Internal electric propagator temperature

Discussion in 'Tools And Equipment' started by luciusmaximus, Nov 26, 2019.

  1. luciusmaximus

    luciusmaximus Total Gardener

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    Could someone tell me what the temperature of an electric propagator is please? I need something to use as a drying/ curing place for my resin art and a friend suggested using the propagator as a means of keeping the resin at a stable temperature and dust free. The internal temperature needs to be 18-20 degrees.
     
  2. ricky101

    ricky101 Total Gardener

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    Hi,

    Seems there are 3 types of heated propagator: -

    Without a thermostat, so you would need an external one.

    With a non adjustable stat, and the values is usually specifed, eg Stewarts specify 18 to 23 C
    Stewart 52cm Thermostatic Controlled Electric Propagator | Electric Propagators | Keen Gardener | The Online Garden & BBQ Centre | Keen Gardener

    Those with a user adjsutable stat, but pricier.
    Stewart 52cm Variable Control Electric Propagator (Black) | Stewart Propagator | Keen Gardener | The Online Garden & BBQ Centre | Keen Gardener
     
  3. CarolineL

    CarolineL Super Gardener

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    Might be worth buying a cheap thermometer to keep inside the propagator and then adjust the temperature by opening vents. As @ricky101 said, they normally give temp around 20 C otherwise they'll fry seedlings.
     
  4. ricky101

    ricky101 Total Gardener

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    Hi,

    Thinking about it, would a simple clear storage box do the job, surely 18-20c is room temperature or just putting it in an warm airing cupboard.
    Generally such resins /glues tend to cure faster the warmer they are ..?




    000064.jpg
     
  5. luciusmaximus

    luciusmaximus Total Gardener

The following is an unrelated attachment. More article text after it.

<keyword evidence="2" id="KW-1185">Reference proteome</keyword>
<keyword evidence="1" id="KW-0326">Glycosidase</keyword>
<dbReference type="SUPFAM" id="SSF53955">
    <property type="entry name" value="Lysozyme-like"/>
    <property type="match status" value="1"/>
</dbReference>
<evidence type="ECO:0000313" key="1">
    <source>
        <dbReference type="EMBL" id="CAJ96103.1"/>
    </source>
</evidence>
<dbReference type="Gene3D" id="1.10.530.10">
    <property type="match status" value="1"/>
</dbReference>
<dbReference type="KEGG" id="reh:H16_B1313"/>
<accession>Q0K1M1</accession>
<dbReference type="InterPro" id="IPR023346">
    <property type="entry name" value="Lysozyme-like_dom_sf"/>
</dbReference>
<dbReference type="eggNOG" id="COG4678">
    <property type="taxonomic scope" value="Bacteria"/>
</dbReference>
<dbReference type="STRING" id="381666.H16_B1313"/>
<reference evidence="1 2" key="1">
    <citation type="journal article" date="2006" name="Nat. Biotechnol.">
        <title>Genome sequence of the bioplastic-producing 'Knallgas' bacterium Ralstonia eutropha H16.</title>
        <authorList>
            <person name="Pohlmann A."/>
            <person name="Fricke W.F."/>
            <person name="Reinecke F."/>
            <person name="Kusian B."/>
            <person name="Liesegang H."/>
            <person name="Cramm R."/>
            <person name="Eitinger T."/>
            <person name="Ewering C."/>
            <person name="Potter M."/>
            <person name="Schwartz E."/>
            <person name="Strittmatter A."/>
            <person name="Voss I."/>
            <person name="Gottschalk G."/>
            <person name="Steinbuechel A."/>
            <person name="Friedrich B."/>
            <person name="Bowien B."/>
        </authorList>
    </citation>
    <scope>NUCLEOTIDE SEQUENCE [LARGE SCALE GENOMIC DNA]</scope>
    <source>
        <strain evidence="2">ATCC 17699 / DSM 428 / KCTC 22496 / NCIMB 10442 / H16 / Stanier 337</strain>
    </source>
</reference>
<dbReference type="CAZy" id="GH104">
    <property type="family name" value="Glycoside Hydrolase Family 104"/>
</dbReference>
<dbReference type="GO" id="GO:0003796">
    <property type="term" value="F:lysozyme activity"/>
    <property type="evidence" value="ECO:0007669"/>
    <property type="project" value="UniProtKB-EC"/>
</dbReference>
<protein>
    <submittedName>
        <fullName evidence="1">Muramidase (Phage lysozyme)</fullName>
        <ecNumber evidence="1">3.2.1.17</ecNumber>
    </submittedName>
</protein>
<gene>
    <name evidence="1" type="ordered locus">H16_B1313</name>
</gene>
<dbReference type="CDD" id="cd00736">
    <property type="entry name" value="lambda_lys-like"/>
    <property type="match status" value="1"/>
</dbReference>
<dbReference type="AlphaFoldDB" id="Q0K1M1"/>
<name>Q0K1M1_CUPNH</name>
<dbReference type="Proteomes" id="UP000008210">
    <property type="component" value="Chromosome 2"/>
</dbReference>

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    Thanks for the replies. I have turned the thermostat up to 20 degrees and put the heating on constant. However, it seems to be quite difficult to keep the temperature absolutely constant - in my house anyway. I've had problems with the resin reacting to temperature fluctuations. I sent a couple of pieces to the people I bought the resin from and it was their considered opinion that the temperature is not stable enough for proper curing to occur. I have tried the plastic box but it doesn't seem to help, but unless the temperature is stable I suppose it wouldn't. I'm struggling to produce anything of a saleable quality :wallbanging: and the resin is very expensive :hate-shocked:. Hence the suggestion by a friend for using a propagator. The resin will probably be easier to work with in warmer months but I can't wait that long. I have a commission to finish and stock to deliver to gift shops.
     
  6. andrews

    andrews Super Gardener

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    How about an insulated box with a low wattage tube heater controlled by an inkbird temperature controller ?

    Set the temperature at 19 degrees and it will fluctuate around this value. I think you can also set the sensitivity on the inkbird to reduce the temperature swing
     
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    • ricky101

      ricky101 Total Gardener

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      Hi,

      Agree with @andrews if temperature is that critical.

      I use a similar set up for a small enclosure growing orchids at 15c, however for best results you need to add a small fan to keep the air and heat moving evenly.

      If your box is small a tubular heater might be too big, so look at heating mats and heating bulbs used on fish tanks and vivariums.

      Also consider the reptile type of heat controllers as some are proportional which gives a much more even temperature than simple on/off control.
      Reptile Heating Equipment | Reptile Centre
       
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